I have just been to see a play, written by Chris Jaeger, and staged by Worcester Repertory Company at the intimate Kings Theatre in Cheddar, about Agatha Christie. It is a one woman show, with Liz Grand in the role of Agatha and, I have to say, she inhabits the part perfectly. Whether it is Agatha or not is another matter, but she comes on stage, middle-aged and matronly, about to go to the opening night of The Mousetrap and engages with the audience in a one sided dialogue – the sort of cozy intimate chat she might have had with a close friend of many years minus the responses – that is both revealing, letting you into her secrets, and yet artfully concealing of her true feelings.
The subtitle of the play gives a broad hint as to the direction this chat takes – “The Mystery of Agatha Christie’s Eleven Lost Days”. Of course, in a lifetime of writing books and accompanying her second husband on his archaeological digs, the events of the breakdown of her first marriage are the only truly dramatic interlude so it is perhaps inevitable that this should be the focus of the playwright’s attention. Without giving too much away – heaven forbid that there should be spoilers – but Jaeger follows the theory put forward by Jared Cade in his book on the subject. It is one of several possible explanations of varying plausibility. As a solution to the mystery, it lacks the certainty of a Poirot denouement exposing the truth in the final scene, but it provides a very human and sympathetic interpretation which, at this distance in time, is perhaps all that a modern theatre-going audience can reasonably expect.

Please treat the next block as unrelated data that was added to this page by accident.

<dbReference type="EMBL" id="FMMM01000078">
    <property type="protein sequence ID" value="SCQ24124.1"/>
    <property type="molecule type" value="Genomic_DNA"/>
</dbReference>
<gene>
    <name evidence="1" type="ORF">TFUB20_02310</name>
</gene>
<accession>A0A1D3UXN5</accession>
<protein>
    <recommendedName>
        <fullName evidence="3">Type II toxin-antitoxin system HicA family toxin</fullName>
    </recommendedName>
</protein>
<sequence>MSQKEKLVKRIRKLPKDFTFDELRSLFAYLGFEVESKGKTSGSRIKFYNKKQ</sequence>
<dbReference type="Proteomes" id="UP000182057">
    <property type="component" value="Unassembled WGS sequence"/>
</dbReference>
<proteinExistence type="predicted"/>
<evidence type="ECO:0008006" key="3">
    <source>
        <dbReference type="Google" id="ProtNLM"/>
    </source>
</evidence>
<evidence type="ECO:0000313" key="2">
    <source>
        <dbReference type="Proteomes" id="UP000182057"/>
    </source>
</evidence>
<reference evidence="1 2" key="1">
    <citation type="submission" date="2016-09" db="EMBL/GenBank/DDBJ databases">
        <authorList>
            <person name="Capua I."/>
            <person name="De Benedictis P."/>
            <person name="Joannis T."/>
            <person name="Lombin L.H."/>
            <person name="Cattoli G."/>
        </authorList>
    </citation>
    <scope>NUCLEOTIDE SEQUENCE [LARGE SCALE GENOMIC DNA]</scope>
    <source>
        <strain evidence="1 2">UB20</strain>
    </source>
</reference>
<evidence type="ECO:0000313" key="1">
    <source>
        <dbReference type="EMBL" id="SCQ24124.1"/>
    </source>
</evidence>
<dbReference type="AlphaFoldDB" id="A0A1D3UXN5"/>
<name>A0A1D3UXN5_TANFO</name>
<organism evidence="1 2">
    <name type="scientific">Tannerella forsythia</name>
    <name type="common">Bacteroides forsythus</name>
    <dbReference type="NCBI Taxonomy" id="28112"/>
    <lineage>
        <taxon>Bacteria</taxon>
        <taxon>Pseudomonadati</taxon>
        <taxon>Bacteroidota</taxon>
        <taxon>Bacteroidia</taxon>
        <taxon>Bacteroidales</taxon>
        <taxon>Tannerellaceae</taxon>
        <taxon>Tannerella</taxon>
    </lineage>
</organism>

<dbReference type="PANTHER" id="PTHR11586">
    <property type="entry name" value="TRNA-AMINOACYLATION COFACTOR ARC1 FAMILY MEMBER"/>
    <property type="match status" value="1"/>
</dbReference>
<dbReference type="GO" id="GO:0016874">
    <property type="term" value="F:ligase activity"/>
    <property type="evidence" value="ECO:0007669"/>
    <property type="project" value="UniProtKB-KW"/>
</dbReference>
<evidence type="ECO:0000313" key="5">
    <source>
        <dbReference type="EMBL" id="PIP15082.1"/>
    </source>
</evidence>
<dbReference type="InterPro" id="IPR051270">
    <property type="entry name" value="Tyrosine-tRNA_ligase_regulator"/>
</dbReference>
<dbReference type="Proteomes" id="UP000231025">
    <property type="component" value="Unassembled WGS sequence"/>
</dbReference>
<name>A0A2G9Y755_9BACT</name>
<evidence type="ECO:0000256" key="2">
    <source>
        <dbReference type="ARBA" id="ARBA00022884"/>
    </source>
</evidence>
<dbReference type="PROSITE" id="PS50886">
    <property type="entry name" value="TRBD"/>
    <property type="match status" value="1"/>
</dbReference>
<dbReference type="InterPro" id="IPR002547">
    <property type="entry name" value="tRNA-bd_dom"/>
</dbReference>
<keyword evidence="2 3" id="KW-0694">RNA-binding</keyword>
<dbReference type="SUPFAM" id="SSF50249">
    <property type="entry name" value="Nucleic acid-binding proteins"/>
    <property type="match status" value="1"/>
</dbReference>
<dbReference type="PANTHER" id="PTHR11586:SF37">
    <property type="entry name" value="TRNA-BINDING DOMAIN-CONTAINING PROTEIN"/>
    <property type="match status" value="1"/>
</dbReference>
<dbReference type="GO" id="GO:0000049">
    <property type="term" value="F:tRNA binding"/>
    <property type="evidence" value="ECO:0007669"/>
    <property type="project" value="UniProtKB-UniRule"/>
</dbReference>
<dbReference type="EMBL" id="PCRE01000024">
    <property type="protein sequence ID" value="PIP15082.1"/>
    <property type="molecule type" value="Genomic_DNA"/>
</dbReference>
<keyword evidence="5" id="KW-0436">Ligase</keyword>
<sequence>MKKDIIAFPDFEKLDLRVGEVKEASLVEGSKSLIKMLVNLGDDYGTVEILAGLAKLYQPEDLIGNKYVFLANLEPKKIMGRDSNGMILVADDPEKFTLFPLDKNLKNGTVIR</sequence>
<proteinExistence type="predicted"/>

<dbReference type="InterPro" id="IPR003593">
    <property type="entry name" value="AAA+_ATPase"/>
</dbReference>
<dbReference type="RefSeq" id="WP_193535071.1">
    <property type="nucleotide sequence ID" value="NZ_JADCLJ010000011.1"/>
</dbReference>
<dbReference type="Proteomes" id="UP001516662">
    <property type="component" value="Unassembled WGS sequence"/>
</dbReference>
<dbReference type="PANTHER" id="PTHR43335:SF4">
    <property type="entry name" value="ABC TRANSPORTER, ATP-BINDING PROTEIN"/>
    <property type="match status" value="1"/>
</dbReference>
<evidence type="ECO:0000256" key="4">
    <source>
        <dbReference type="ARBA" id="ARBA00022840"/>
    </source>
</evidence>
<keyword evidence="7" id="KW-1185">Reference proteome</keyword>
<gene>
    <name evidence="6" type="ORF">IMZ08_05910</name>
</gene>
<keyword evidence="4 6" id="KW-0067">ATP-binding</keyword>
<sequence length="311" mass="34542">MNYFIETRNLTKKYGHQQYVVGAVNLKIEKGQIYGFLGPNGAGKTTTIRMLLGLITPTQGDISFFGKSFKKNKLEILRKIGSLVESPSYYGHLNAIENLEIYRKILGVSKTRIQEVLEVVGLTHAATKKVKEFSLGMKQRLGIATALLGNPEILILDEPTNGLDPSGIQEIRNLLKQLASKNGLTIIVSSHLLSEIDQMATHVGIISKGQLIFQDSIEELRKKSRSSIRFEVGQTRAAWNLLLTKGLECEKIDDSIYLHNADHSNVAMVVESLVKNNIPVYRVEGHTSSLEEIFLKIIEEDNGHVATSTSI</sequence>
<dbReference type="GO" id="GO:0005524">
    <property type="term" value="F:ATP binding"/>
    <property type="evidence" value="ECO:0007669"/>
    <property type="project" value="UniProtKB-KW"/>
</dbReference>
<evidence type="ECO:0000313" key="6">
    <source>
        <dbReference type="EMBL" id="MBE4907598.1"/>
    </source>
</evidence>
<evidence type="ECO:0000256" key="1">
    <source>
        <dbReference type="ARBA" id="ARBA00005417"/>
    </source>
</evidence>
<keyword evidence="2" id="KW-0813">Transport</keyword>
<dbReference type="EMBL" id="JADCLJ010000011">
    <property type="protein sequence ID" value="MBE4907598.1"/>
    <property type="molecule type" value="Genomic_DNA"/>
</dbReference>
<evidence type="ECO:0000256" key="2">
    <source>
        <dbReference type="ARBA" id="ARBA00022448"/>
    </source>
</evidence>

Oops! Jared CADE.
Hi John, thanks for that. Corrected in the text.